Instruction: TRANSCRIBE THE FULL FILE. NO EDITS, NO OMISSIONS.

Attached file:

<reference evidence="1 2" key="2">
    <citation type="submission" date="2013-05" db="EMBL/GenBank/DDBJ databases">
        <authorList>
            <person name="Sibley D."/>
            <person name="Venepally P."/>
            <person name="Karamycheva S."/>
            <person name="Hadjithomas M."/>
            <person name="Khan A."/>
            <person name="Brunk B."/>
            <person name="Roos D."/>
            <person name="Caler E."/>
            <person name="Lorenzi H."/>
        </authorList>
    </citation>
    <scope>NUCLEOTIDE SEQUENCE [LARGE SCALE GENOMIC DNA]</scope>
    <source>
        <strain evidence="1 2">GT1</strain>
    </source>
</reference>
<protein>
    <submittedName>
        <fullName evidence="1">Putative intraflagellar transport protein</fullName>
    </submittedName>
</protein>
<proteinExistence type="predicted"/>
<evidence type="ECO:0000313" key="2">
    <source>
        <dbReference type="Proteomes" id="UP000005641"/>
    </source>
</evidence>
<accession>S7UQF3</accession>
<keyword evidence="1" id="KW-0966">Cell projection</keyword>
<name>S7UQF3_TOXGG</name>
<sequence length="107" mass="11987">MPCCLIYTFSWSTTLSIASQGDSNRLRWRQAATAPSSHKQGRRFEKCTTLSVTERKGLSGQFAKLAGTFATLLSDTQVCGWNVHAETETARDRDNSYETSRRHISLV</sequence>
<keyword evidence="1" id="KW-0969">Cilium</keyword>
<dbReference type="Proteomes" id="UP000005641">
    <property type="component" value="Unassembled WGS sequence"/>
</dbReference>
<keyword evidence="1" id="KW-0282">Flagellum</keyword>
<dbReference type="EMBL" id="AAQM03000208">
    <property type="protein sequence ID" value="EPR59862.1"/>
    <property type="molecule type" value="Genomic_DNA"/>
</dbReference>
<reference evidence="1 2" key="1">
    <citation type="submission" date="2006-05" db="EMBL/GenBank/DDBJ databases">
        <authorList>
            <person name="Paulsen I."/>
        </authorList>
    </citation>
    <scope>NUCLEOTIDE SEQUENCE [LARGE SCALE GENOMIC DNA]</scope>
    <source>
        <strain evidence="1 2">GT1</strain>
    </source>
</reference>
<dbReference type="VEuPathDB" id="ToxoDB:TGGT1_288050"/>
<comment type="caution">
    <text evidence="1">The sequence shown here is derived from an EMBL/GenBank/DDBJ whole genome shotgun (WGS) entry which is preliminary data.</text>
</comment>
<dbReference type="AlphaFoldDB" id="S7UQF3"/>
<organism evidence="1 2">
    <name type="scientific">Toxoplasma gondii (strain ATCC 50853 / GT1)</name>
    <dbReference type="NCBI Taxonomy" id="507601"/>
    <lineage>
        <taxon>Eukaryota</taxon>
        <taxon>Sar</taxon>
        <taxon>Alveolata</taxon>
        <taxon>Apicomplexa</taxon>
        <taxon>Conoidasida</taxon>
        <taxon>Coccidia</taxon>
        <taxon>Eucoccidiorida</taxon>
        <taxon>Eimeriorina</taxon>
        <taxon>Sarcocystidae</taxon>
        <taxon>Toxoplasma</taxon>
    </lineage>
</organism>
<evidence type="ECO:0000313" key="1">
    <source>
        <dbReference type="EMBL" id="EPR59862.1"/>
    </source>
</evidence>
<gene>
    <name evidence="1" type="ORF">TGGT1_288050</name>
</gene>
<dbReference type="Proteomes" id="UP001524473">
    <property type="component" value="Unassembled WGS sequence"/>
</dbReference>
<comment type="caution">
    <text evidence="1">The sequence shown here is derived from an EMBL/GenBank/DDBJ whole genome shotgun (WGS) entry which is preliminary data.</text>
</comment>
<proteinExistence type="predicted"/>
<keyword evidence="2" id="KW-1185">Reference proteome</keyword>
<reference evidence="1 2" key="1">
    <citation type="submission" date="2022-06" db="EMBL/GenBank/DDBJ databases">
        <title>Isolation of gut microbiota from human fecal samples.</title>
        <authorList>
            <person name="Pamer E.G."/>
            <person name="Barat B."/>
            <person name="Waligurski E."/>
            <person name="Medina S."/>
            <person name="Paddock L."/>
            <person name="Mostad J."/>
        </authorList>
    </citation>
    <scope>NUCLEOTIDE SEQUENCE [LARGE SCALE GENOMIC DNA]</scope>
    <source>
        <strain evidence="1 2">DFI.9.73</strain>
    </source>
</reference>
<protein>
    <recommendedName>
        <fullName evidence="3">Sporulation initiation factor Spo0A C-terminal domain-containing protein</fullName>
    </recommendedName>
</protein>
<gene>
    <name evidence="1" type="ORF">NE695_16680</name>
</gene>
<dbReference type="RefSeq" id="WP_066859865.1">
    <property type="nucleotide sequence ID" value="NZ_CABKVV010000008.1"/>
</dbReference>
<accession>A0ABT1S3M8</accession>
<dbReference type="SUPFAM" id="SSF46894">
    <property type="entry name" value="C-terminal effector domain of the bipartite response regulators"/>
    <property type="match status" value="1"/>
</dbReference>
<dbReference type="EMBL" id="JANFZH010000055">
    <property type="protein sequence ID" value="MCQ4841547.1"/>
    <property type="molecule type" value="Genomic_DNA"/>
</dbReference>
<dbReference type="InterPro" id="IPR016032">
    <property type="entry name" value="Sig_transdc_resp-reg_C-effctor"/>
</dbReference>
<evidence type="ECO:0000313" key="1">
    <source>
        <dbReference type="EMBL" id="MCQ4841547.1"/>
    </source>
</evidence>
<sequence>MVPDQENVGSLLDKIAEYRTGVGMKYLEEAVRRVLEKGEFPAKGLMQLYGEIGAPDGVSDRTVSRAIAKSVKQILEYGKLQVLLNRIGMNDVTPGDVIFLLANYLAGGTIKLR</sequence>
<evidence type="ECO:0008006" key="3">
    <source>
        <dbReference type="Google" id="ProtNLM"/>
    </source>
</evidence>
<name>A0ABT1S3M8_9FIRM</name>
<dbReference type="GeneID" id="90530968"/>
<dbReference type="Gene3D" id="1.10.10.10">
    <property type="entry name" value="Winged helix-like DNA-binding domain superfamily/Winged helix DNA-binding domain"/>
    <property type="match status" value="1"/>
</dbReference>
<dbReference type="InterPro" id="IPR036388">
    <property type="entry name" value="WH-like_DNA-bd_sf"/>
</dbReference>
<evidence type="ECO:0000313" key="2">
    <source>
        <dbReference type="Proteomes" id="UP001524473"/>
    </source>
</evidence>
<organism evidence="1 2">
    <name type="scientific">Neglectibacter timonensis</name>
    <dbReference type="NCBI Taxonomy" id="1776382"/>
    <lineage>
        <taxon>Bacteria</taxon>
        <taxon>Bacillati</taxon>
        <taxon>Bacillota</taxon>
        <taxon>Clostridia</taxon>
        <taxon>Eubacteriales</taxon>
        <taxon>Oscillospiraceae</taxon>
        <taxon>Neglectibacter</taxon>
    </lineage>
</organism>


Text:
<reference evidence="1 2" key="2">
    <citation type="submission" date="2013-05" db="EMBL/GenBank/DDBJ databases">
        <authorList>
            <person name="Sibley D."/>
            <person name="Venepally P."/>
            <person name="Karamycheva S."/>
            <person name="Hadjithomas M."/>
            <person name="Khan A."/>
            <person name="Brunk B."/>
            <person name="Roos D."/>
            <person name="Caler E."/>
            <person name="Lorenzi H."/>
        </authorList>
    </citation>
    <scope>NUCLEOTIDE SEQUENCE [LARGE SCALE GENOMIC DNA]</scope>
    <source>
        <strain evidence="1 2">GT1</strain>
    </source>
</reference>
<protein>
    <submittedName>
        <fullName evidence="1">Putative intraflagellar transport protein</fullName>
    </submittedName>
</protein>
<proteinExistence type="predicted"/>
<evidence type="ECO:0000313" key="2">
    <source>
        <dbReference type="Proteomes" id="UP000005641"/>
    </source>
</evidence>
<accession>S7UQF3</accession>
<keyword evidence="1" id="KW-0966">Cell projection</keyword>
<name>S7UQF3_TOXGG</name>
<sequence length="107" mass="11987">MPCCLIYTFSWSTTLSIASQGDSNRLRWRQAATAPSSHKQGRRFEKCTTLSVTERKGLSGQFAKLAGTFATLLSDTQVCGWNVHAETETARDRDNSYETSRRHISLV</sequence>
<keyword evidence="1" id="KW-0969">Cilium</keyword>
<dbReference type="Proteomes" id="UP000005641">
    <property type="component" value="Unassembled WGS sequence"/>
</dbReference>
<keyword evidence="1" id="KW-0282">Flagellum</keyword>
<dbReference type="EMBL" id="AAQM03000208">
    <property type="protein sequence ID" value="EPR59862.1"/>
    <property type="molecule type" value="Genomic_DNA"/>
</dbReference>
<reference evidence="1 2" key="1">
    <citation type="submission" date="2006-05" db="EMBL/GenBank/DDBJ databases">
        <authorList>
            <person name="Paulsen I."/>
        </authorList>
    </citation>
    <scope>NUCLEOTIDE SEQUENCE [LARGE SCALE GENOMIC DNA]</scope>
    <source>
        <strain evidence="1 2">GT1</strain>
    </source>
</reference>
<dbReference type="VEuPathDB" id="ToxoDB:TGGT1_288050"/>
<comment type="caution">
    <text evidence="1">The sequence shown here is derived from an EMBL/GenBank/DDBJ whole genome shotgun (WGS) entry which is preliminary data.</text>
</comment>
<dbReference type="AlphaFoldDB" id="S7UQF3"/>
<organism evidence="1 2">
    <name type="scientific">Toxoplasma gondii (strain ATCC 50853 / GT1)</name>
    <dbReference type="NCBI Taxonomy" id="507601"/>
    <lineage>
        <taxon>Eukaryota</taxon>
        <taxon>Sar</taxon>
        <taxon>Alveolata</taxon>
        <taxon>Apicomplexa</taxon>
        <taxon>Conoidasida</taxon>
        <taxon>Coccidia</taxon>
        <taxon>Eucoccidiorida</taxon>
        <taxon>Eimeriorina</taxon>
        <taxon>Sarcocystidae</taxon>
        <taxon>Toxoplasma</taxon>
    </lineage>
</organism>
<evidence type="ECO:0000313" key="1">
    <source>
        <dbReference type="EMBL" id="EPR59862.1"/>
    </source>
</evidence>
<gene>
    <name evidence="1" type="ORF">TGGT1_288050</name>
</gene>
<dbReference type="Proteomes" id="UP001524473">
    <property type="component" value="Unassembled WGS sequence"/>
</dbReference>
<comment type="caution">
    <text evidence="1">The sequence shown here is derived from an EMBL/GenBank/DDBJ whole genome shotgun (WGS) entry which is preliminary data.</text>
</comment>
<proteinExistence type="predicted"/>
<keyword evidence="2" id="KW-1185">Reference proteome</keyword>
<reference evidence="1 2" key="1">
    <citation type="submission" date="2022-06" db="EMBL/GenBank/DDBJ databases">
        <title>Isolation of gut microbiota from human fecal samples.</title>
        <authorList>
            <person name="Pamer E.G."/>
            <person name="Barat B."/>
            <person name="Waligurski E."/>
            <person name="Medina S."/>
            <person name="Paddock L."/>
            <person name="Mostad J."/>
        </authorList>
    </citation>
    <scope>NUCLEOTIDE SEQUENCE [LARGE SCALE GENOMIC DNA]</scope>
    <source>
        <strain evidence="1 2">DFI.9.73</strain>
    </source>
</reference>
<protein>
    <recommendedName>
        <fullName evidence="3">Sporulation initiation factor Spo0A C-terminal domain-containing protein</fullName>
    </recommendedName>
</protein>
<gene>
    <name evidence="1" type="ORF">NE695_16680</name>
</gene>
<dbReference type="RefSeq" id="WP_066859865.1">
    <property type="nucleotide sequence ID" value="NZ_CABKVV010000008.1"/>
</dbReference>
<accession>A0ABT1S3M8</accession>
<dbReference type="SUPFAM" id="SSF46894">
    <property type="entry name" value="C-terminal effector domain of the bipartite response regulators"/>
    <property type="match status" value="1"/>
</dbReference>
<dbReference type="EMBL" id="JANFZH010000055">
    <property type="protein sequence ID" value="MCQ4841547.1"/>
    <property type="molecule type" value="Genomic_DNA"/>
</dbReference>
<dbReference type="InterPro" id="IPR016032">
    <property type="entry name" value="Sig_transdc_resp-reg_C-effctor"/>
</dbReference>
<evidence type="ECO:0000313" key="1">
    <source>
        <dbReference type="EMBL" id="MCQ4841547.1"/>
    </source>
</evidence>
<sequence>MVPDQENVGSLLDKIAEYRTGVGMKYLEEAVRRVLEKGEFPAKGLMQLYGEIGAPDGVSDRTVSRAIAKSVKQILEYGKLQVLLNRIGMNDVTPGDVIFLLANYLAGGTIKLR</sequence>
<evidence type="ECO:0008006" key="3">
    <source>
        <dbReference type="Google" id="ProtNLM"/>
    </source>
</evidence>
<name>A0ABT1S3M8_9FIRM</name>
<dbReference type="GeneID" id="90530968"/>
<dbReference type="Gene3D" id="1.10.10.10">
    <property type="entry name" value="Winged helix-like DNA-binding domain superfamily/Winged helix DNA-binding domain"/>
    <property type="match status" value="1"/>
</dbReference>
<dbReference type="InterPro" id="IPR036388">
    <property type="entry name" value="WH-like_DNA-bd_sf"/>
</dbReference>
<evidence type="ECO:0000313" key="2">
    <source>
        <dbReference type="Proteomes" id="UP001524473"/>
    </source>
</evidence>
<organism evidence="1 2">
    <name type="scientific">Neglectibacter timonensis</name>
    <dbReference type="NCBI Taxonomy" id="1776382"/>
    <lineage>
        <taxon>Bacteria</taxon>
        <taxon>Bacillati</taxon>
        <taxon>Bacillota</taxon>
        <taxon>Clostridia</taxon>
        <taxon>Eubacteriales</taxon>
        <taxon>Oscillospiraceae</taxon>
        <taxon>Neglectibacter</taxon>
    </lineage>
</organism>